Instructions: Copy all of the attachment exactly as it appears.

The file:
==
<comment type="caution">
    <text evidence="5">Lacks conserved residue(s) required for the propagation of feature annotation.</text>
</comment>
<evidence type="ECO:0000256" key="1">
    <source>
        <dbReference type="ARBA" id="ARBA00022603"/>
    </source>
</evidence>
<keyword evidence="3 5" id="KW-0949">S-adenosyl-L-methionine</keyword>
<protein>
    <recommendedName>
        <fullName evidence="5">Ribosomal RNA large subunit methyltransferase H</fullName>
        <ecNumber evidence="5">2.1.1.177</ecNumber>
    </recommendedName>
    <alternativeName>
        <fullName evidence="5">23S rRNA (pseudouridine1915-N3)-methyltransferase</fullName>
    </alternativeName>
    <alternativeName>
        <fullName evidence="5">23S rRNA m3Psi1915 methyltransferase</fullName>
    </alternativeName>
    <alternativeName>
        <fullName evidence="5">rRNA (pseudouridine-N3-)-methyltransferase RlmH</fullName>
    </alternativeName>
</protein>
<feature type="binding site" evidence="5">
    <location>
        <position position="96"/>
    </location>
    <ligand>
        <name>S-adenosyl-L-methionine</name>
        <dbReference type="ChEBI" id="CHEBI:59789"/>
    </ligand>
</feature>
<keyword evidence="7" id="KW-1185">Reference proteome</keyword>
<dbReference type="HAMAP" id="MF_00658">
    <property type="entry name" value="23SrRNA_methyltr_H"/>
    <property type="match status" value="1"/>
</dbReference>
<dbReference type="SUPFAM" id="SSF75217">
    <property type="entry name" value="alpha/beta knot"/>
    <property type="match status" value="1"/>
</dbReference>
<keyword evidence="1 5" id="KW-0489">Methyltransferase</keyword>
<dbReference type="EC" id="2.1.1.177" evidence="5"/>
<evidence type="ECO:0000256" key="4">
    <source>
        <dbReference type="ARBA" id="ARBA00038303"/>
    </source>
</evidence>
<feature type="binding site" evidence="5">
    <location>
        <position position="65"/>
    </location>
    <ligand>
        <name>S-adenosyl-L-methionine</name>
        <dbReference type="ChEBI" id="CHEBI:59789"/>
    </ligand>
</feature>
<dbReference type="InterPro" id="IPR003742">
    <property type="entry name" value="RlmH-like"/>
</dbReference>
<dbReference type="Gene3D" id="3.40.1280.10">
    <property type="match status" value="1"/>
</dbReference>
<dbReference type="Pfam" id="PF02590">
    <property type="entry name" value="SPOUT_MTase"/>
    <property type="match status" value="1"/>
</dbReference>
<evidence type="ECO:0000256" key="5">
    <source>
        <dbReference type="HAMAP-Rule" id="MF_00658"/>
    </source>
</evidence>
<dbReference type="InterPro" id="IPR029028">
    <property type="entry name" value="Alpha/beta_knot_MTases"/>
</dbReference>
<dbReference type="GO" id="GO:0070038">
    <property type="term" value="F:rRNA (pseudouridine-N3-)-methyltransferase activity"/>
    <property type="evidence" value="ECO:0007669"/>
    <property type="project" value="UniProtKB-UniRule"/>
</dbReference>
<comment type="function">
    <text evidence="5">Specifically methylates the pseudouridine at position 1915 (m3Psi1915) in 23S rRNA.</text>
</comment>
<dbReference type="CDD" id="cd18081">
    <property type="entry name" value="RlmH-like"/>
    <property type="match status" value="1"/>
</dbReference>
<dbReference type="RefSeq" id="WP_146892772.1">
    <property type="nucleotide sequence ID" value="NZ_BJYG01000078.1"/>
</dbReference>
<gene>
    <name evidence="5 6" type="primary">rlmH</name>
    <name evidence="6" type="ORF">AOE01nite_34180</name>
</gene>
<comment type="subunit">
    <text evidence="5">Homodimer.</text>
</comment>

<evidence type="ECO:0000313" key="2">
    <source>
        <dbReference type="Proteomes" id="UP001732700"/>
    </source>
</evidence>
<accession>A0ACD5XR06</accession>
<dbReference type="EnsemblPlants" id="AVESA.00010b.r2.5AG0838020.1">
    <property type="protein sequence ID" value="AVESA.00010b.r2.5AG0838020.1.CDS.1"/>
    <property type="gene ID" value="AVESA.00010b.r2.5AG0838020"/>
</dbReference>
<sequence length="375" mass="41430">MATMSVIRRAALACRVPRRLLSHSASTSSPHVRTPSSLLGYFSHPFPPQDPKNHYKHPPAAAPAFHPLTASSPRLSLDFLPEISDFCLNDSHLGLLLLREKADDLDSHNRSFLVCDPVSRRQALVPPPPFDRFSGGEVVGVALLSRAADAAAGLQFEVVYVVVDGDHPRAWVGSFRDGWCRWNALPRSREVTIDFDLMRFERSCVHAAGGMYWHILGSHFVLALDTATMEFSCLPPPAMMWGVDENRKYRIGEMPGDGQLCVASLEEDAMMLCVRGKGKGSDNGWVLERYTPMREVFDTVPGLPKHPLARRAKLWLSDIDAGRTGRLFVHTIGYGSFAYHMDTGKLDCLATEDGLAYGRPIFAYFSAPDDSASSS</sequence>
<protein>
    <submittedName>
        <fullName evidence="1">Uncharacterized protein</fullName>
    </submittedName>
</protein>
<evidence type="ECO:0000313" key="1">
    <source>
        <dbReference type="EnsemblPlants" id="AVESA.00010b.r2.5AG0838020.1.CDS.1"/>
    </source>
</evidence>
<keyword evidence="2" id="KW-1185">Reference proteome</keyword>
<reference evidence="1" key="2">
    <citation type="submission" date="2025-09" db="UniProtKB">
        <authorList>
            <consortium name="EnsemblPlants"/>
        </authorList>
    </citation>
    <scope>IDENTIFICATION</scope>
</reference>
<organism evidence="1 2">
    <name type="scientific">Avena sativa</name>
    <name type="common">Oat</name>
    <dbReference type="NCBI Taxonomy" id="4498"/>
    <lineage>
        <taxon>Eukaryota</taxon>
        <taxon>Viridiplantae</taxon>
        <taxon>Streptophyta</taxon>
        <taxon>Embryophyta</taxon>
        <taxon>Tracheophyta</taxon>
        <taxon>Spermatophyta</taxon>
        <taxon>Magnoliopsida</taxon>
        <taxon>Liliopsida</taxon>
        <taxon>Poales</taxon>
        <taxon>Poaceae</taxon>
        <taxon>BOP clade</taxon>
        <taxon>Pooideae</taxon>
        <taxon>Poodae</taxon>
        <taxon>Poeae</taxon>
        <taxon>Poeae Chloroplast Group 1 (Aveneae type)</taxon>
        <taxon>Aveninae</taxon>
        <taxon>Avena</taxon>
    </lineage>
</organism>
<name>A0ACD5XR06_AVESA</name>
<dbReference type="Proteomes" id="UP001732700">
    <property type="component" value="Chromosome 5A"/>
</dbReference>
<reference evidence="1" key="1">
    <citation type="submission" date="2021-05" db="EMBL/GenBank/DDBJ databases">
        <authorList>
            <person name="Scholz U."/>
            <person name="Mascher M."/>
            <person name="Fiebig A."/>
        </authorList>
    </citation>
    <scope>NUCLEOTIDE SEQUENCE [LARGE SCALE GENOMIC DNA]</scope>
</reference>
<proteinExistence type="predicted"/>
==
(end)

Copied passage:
<comment type="caution">
    <text evidence="5">Lacks conserved residue(s) required for the propagation of feature annotation.</text>
</comment>
<evidence type="ECO:0000256" key="1">
    <source>
        <dbReference type="ARBA" id="ARBA00022603"/>
    </source>
</evidence>
<keyword evidence="3 5" id="KW-0949">S-adenosyl-L-methionine</keyword>
<protein>
    <recommendedName>
        <fullName evidence="5">Ribosomal RNA large subunit methyltransferase H</fullName>
        <ecNumber evidence="5">2.1.1.177</ecNumber>
    </recommendedName>
    <alternativeName>
        <fullName evidence="5">23S rRNA (pseudouridine1915-N3)-methyltransferase</fullName>
    </alternativeName>
    <alternativeName>
        <fullName evidence="5">23S rRNA m3Psi1915 methyltransferase</fullName>
    </alternativeName>
    <alternativeName>
        <fullName evidence="5">rRNA (pseudouridine-N3-)-methyltransferase RlmH</fullName>
    </alternativeName>
</protein>
<feature type="binding site" evidence="5">
    <location>
        <position position="96"/>
    </location>
    <ligand>
        <name>S-adenosyl-L-methionine</name>
        <dbReference type="ChEBI" id="CHEBI:59789"/>
    </ligand>
</feature>
<keyword evidence="7" id="KW-1185">Reference proteome</keyword>
<dbReference type="HAMAP" id="MF_00658">
    <property type="entry name" value="23SrRNA_methyltr_H"/>
    <property type="match status" value="1"/>
</dbReference>
<dbReference type="SUPFAM" id="SSF75217">
    <property type="entry name" value="alpha/beta knot"/>
    <property type="match status" value="1"/>
</dbReference>
<keyword evidence="1 5" id="KW-0489">Methyltransferase</keyword>
<dbReference type="EC" id="2.1.1.177" evidence="5"/>
<evidence type="ECO:0000256" key="4">
    <source>
        <dbReference type="ARBA" id="ARBA00038303"/>
    </source>
</evidence>
<feature type="binding site" evidence="5">
    <location>
        <position position="65"/>
    </location>
    <ligand>
        <name>S-adenosyl-L-methionine</name>
        <dbReference type="ChEBI" id="CHEBI:59789"/>
    </ligand>
</feature>
<dbReference type="InterPro" id="IPR003742">
    <property type="entry name" value="RlmH-like"/>
</dbReference>
<dbReference type="Gene3D" id="3.40.1280.10">
    <property type="match status" value="1"/>
</dbReference>
<dbReference type="Pfam" id="PF02590">
    <property type="entry name" value="SPOUT_MTase"/>
    <property type="match status" value="1"/>
</dbReference>
<evidence type="ECO:0000256" key="5">
    <source>
        <dbReference type="HAMAP-Rule" id="MF_00658"/>
    </source>
</evidence>
<dbReference type="InterPro" id="IPR029028">
    <property type="entry name" value="Alpha/beta_knot_MTases"/>
</dbReference>
<dbReference type="GO" id="GO:0070038">
    <property type="term" value="F:rRNA (pseudouridine-N3-)-methyltransferase activity"/>
    <property type="evidence" value="ECO:0007669"/>
    <property type="project" value="UniProtKB-UniRule"/>
</dbReference>
<comment type="function">
    <text evidence="5">Specifically methylates the pseudouridine at position 1915 (m3Psi1915) in 23S rRNA.</text>
</comment>
<dbReference type="CDD" id="cd18081">
    <property type="entry name" value="RlmH-like"/>
    <property type="match status" value="1"/>
</dbReference>
<dbReference type="RefSeq" id="WP_146892772.1">
    <property type="nucleotide sequence ID" value="NZ_BJYG01000078.1"/>
</dbReference>
<gene>
    <name evidence="5 6" type="primary">rlmH</name>
    <name evidence="6" type="ORF">AOE01nite_34180</name>
</gene>
<comment type="subunit">
    <text evidence="5">Homodimer.</text>
</comment>

<evidence type="ECO:0000313" key="2">
    <source>
        <dbReference type="Proteomes" id="UP001732700"/>
    </source>
</evidence>
<accession>A0ACD5XR06</accession>
<dbReference type="EnsemblPlants" id="AVESA.00010b.r2.5AG0838020.1">
    <property type="protein sequence ID" value="AVESA.00010b.r2.5AG0838020.1.CDS.1"/>
    <property type="gene ID" value="AVESA.00010b.r2.5AG0838020"/>
</dbReference>
<sequence length="375" mass="41430">MATMSVIRRAALACRVPRRLLSHSASTSSPHVRTPSSLLGYFSHPFPPQDPKNHYKHPPAAAPAFHPLTASSPRLSLDFLPEISDFCLNDSHLGLLLLREKADDLDSHNRSFLVCDPVSRRQALVPPPPFDRFSGGEVVGVALLSRAADAAAGLQFEVVYVVVDGDHPRAWVGSFRDGWCRWNALPRSREVTIDFDLMRFERSCVHAAGGMYWHILGSHFVLALDTATMEFSCLPPPAMMWGVDENRKYRIGEMPGDGQLCVASLEEDAMMLCVRGKGKGSDNGWVLERYTPMREVFDTVPGLPKHPLARRAKLWLSDIDAGRTGRLFVHTIGYGSFAYHMDTGKLDCLATEDGLAYGRPIFAYFSAPDDSASSS</sequence>
<protein>
    <submittedName>
        <fullName evidence="1">Uncharacterized protein</fullName>
    </submittedName>
</protein>
<evidence type="ECO:0000313" key="1">
    <source>
        <dbReference type="EnsemblPlants" id="AVESA.00010b.r2.5AG0838020.1.CDS.1"/>
    </source>
</evidence>
<keyword evidence="2" id="KW-1185">Reference proteome</keyword>
<reference evidence="1" key="2">
    <citation type="submission" date="2025-09" db="UniProtKB">
        <authorList>
            <consortium name="EnsemblPlants"/>
        </authorList>
    </citation>
    <scope>IDENTIFICATION</scope>
</reference>
<organism evidence="1 2">
    <name type="scientific">Avena sativa</name>
    <name type="common">Oat</name>
    <dbReference type="NCBI Taxonomy" id="4498"/>
    <lineage>
        <taxon>Eukaryota</taxon>
        <taxon>Viridiplantae</taxon>
        <taxon>Streptophyta</taxon>
        <taxon>Embryophyta</taxon>
        <taxon>Tracheophyta</taxon>
        <taxon>Spermatophyta</taxon>
        <taxon>Magnoliopsida</taxon>
        <taxon>Liliopsida</taxon>
        <taxon>Poales</taxon>
        <taxon>Poaceae</taxon>
        <taxon>BOP clade</taxon>
        <taxon>Pooideae</taxon>
        <taxon>Poodae</taxon>
        <taxon>Poeae</taxon>
        <taxon>Poeae Chloroplast Group 1 (Aveneae type)</taxon>
        <taxon>Aveninae</taxon>
        <taxon>Avena</taxon>
    </lineage>
</organism>
<name>A0ACD5XR06_AVESA</name>
<dbReference type="Proteomes" id="UP001732700">
    <property type="component" value="Chromosome 5A"/>
</dbReference>
<reference evidence="1" key="1">
    <citation type="submission" date="2021-05" db="EMBL/GenBank/DDBJ databases">
        <authorList>
            <person name="Scholz U."/>
            <person name="Mascher M."/>
            <person name="Fiebig A."/>
        </authorList>
    </citation>
    <scope>NUCLEOTIDE SEQUENCE [LARGE SCALE GENOMIC DNA]</scope>
</reference>
<proteinExistence type="predicted"/>